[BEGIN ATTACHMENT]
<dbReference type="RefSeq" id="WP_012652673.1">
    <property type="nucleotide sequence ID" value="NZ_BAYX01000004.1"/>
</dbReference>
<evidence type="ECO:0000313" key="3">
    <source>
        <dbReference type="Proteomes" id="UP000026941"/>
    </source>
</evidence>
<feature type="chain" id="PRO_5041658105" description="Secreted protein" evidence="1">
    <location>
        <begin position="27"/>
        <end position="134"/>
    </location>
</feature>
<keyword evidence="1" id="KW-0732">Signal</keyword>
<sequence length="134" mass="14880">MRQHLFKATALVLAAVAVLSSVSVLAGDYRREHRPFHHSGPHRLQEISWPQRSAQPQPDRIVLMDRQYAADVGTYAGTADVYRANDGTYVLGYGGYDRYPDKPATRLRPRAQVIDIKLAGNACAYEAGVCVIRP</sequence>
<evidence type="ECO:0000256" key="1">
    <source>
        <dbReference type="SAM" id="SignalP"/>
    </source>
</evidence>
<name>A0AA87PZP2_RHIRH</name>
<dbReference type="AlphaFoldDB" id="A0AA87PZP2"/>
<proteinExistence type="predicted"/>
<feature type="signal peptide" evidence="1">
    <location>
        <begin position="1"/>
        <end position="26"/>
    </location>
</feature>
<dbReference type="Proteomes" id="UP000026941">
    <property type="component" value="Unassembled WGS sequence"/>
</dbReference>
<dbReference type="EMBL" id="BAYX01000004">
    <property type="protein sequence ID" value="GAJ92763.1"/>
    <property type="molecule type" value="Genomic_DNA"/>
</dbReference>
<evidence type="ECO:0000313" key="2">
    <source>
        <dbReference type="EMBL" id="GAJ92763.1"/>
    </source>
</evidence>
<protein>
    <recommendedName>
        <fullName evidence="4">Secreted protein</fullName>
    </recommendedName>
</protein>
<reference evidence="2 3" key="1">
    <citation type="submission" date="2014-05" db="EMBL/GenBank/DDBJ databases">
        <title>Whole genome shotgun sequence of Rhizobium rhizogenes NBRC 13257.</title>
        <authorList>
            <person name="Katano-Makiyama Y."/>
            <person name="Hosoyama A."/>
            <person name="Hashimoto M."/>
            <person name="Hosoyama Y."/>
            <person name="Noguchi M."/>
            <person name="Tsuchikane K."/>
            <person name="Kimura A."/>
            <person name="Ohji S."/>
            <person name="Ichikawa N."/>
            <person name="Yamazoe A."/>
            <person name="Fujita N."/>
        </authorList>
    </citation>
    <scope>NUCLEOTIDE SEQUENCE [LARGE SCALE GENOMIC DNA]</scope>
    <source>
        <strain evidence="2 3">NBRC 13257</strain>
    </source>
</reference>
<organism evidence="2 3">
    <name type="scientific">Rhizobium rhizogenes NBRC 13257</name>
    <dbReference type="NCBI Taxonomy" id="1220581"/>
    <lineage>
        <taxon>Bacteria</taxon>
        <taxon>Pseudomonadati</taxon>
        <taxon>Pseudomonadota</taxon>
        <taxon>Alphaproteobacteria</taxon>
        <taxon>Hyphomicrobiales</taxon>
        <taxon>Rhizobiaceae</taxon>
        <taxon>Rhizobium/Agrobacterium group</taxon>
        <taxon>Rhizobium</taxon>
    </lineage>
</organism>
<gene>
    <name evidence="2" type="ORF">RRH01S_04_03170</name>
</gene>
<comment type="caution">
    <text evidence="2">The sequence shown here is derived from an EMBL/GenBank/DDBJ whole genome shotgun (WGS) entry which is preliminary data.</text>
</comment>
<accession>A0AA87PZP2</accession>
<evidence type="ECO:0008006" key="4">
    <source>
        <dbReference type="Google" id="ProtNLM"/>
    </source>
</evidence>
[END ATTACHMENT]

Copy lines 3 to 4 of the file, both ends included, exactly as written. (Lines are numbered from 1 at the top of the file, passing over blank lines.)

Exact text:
</dbReference>
<evidence type="ECO:0000313" key="3">